With stuff like ghosts (... yeah, I know; but that's not how the 'bleeding effect' works, dammit) appearing to Aguilar and talking to him, or Minerva being able to pinpoint Desmond (... recently repeated with respect to Consus & Charlotte) they're really dabbling with insinuations of the supernatural. I hope they don't go any further.

SixKeys
07-16-2017, 04:02 AM
That sounds like a really interesting take on the concept.Though, I'm not sure how dialogue options could work with the series, but I think it would be a nice fit if executed correctly.

Not necessarily dialogue options, I'm more thinking of the kind of choices they're already toying with in Origins, like being able to choose whether Bayek spares his gladiator opponent or kills him. I can see this kind of thing working with more substantial choices that actually affect the story, Witcher-style. Not the big, historical events, obviously, but something like choosing whether to stop to help a farmer whose house is burning, while in a hurry to catch up to a target. If you don't help, it might lead to the fire spreading to several houses and you will have to live with the deaths of several innocent people on your conscience.

I can picture cases where the outcome is known but not the chain of events that led there. For example Rebecca saying: "The memory is fuzzy here. It looks like your ancestor was able to locate a Piece of Eden, but we don't know how he got that information. Let's see if we can find out."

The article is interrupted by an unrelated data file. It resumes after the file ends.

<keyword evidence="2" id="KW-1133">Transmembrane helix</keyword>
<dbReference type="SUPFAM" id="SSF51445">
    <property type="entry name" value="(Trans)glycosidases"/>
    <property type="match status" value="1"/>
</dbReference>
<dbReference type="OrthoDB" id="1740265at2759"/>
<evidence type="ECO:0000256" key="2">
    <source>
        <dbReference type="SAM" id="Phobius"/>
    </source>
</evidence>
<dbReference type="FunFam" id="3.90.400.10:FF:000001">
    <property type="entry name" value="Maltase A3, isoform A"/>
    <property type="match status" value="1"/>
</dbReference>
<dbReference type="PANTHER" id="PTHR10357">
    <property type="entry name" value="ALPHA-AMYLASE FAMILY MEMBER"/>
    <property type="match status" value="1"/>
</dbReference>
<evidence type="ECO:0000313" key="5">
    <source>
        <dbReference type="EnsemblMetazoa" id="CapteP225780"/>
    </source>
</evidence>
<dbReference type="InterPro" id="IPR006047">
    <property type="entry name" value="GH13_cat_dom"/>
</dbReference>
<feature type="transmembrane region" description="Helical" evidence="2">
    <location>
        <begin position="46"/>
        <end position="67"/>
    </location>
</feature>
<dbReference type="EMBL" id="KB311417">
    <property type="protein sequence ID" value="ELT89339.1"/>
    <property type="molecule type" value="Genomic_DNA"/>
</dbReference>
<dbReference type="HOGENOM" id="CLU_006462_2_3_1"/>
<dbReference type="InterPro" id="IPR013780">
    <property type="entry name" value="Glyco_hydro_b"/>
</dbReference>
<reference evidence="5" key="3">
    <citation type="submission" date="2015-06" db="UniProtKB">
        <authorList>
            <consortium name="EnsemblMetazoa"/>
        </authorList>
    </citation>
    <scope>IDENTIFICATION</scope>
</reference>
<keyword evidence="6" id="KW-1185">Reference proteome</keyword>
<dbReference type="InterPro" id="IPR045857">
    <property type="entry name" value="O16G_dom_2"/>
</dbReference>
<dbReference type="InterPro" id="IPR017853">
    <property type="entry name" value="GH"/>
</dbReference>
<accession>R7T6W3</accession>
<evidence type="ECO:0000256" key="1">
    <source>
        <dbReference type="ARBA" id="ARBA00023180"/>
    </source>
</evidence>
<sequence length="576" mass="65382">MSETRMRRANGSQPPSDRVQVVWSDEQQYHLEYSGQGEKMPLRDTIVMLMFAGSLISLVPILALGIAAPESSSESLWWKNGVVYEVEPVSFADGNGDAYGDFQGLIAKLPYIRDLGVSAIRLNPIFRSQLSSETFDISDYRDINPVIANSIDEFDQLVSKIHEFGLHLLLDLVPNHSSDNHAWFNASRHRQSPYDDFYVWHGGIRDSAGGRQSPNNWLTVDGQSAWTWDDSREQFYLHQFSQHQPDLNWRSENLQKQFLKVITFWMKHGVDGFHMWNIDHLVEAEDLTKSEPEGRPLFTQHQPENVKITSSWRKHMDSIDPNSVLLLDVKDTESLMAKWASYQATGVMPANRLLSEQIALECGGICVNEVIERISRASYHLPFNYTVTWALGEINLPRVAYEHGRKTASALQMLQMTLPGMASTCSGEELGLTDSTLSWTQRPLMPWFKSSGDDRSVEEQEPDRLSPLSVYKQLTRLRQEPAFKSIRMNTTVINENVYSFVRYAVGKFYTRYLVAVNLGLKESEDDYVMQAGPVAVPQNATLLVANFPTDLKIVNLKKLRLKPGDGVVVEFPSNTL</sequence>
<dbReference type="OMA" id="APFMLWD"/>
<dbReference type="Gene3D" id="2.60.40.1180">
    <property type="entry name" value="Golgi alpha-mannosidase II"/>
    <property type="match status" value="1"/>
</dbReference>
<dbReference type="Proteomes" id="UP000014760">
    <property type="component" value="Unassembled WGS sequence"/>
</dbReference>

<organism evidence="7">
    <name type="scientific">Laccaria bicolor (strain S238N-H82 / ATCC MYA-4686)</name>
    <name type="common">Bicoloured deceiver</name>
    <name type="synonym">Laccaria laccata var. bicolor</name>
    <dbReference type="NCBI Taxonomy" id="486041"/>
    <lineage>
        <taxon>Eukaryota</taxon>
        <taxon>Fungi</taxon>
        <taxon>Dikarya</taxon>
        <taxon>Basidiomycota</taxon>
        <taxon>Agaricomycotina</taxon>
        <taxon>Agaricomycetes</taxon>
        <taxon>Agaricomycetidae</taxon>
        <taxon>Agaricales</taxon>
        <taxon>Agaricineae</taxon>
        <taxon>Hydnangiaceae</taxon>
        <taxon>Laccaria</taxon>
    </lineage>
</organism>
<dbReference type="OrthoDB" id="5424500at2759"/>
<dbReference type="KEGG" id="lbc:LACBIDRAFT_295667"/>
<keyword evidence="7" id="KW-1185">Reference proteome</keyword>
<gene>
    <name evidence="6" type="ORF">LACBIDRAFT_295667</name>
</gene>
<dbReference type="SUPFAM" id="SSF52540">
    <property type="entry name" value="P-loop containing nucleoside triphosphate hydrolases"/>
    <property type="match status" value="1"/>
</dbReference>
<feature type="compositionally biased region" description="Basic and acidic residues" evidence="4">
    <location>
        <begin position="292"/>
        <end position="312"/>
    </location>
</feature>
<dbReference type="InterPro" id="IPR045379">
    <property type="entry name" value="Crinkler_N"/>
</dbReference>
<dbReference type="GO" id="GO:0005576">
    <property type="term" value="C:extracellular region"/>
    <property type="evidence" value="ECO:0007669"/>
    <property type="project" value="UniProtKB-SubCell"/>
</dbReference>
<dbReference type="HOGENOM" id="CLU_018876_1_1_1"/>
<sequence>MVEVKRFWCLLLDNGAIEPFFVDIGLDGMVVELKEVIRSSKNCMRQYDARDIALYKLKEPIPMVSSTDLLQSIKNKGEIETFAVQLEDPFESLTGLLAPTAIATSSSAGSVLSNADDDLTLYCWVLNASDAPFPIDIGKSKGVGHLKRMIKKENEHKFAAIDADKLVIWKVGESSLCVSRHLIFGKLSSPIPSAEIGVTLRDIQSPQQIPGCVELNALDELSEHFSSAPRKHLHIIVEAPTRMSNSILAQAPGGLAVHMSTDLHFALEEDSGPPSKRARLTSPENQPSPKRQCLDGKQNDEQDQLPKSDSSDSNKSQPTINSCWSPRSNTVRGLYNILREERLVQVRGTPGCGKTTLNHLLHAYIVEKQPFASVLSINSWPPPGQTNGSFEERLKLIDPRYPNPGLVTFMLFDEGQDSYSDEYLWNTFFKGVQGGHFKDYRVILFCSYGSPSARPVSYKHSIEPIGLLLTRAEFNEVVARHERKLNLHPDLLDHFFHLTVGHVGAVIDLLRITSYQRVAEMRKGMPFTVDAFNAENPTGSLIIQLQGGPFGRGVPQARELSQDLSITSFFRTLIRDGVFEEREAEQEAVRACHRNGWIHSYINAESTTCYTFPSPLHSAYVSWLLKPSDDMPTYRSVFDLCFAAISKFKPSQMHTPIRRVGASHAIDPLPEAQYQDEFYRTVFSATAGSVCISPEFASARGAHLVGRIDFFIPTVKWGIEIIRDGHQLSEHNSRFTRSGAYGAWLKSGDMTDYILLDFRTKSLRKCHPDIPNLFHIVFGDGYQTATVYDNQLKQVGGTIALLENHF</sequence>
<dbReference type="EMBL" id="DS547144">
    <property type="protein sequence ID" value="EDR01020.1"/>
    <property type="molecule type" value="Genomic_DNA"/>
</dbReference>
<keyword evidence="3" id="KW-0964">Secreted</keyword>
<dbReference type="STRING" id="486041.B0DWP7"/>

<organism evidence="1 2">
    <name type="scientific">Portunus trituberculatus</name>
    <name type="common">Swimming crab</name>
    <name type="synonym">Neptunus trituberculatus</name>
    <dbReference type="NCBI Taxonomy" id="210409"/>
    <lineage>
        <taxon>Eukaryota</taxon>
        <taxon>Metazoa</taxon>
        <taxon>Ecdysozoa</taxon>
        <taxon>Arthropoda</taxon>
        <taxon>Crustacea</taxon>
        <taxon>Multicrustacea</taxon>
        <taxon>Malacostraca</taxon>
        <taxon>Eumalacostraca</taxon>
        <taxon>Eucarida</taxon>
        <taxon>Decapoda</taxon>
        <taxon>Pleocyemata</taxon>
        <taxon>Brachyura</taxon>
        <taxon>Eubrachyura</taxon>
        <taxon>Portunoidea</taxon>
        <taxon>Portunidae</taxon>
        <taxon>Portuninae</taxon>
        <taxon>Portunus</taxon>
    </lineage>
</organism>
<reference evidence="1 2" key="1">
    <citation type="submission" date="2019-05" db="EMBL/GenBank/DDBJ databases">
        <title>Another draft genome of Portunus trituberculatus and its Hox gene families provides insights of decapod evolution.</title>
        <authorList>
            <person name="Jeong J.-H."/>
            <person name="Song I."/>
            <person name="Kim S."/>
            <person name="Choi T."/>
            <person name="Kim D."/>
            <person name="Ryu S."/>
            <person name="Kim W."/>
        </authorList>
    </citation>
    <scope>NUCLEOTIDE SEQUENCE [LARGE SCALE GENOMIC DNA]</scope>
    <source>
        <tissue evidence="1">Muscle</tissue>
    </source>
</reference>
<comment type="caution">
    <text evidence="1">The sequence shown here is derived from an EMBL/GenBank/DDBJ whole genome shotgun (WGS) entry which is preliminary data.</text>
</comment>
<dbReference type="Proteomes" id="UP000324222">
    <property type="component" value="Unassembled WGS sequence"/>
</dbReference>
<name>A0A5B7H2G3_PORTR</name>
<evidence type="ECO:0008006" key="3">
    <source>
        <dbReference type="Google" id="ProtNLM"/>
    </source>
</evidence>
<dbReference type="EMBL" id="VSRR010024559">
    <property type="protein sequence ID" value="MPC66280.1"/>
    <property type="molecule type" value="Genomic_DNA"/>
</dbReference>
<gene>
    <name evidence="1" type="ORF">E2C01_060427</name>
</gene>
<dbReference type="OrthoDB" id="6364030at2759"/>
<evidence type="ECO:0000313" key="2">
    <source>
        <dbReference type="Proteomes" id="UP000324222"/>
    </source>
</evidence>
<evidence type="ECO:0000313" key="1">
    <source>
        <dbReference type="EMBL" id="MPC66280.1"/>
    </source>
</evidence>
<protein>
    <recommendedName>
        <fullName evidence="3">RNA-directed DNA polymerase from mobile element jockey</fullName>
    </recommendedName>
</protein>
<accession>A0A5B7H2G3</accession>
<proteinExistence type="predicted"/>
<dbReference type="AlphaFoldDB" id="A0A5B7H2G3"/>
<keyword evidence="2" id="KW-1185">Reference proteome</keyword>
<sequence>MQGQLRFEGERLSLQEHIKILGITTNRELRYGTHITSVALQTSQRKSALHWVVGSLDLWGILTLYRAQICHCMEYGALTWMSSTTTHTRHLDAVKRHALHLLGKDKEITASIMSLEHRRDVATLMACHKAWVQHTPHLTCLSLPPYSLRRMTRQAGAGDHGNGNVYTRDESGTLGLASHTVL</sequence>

If you chose to pursue your target (like a henchman to the main villain, not a real historical target), the village would burn down but the assassin would catch up to the henchman who would reveal crucial information with his dying breath. If you chose to help the farmer, you would lose the chance to kill the henchman, but the farmer would survive, and out of gratitude he shares the same information that the henchman would have given. So either way you end up with information that progresses the story, the difference is only how you got there.

I know I use this example all the time, but once again I'm thinking of the memory from Brotherhood where you chase the priest into a tower and can trigger an optional cut scene. No matter which way you choose to kill him, the end result is the same: the priest dies and Ezio gains his key. The only uncertainty is whether he canonically dropped the priest from a balcony or not.

crusader_prophet
07-16-2017, 08:47 PM
Bishop already said in Syndicate or Unity, can't remember, that the Templars are not just trying to access ancestor's memories, they are trying to change the past!

RVSage
07-19-2017, 09:16 PM
This would be interesting, then again if they get into that, they would add, a big complex layer of Time itself

What are consequences of disturbing a time stream? Will the holder of the gene , which was used to manipulate the past be affected?

I feel if they go this route, they could bring some, interesting concepts of time streams/ multiverses e.t.c. Could be great in the right direction i feel